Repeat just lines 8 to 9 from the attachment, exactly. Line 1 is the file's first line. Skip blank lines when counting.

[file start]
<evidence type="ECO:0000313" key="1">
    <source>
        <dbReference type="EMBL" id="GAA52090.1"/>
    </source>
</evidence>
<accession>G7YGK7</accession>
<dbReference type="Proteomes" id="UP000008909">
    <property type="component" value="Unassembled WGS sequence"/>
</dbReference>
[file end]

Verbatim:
    <property type="component" value="Unassembled WGS sequence"/>
</dbReference>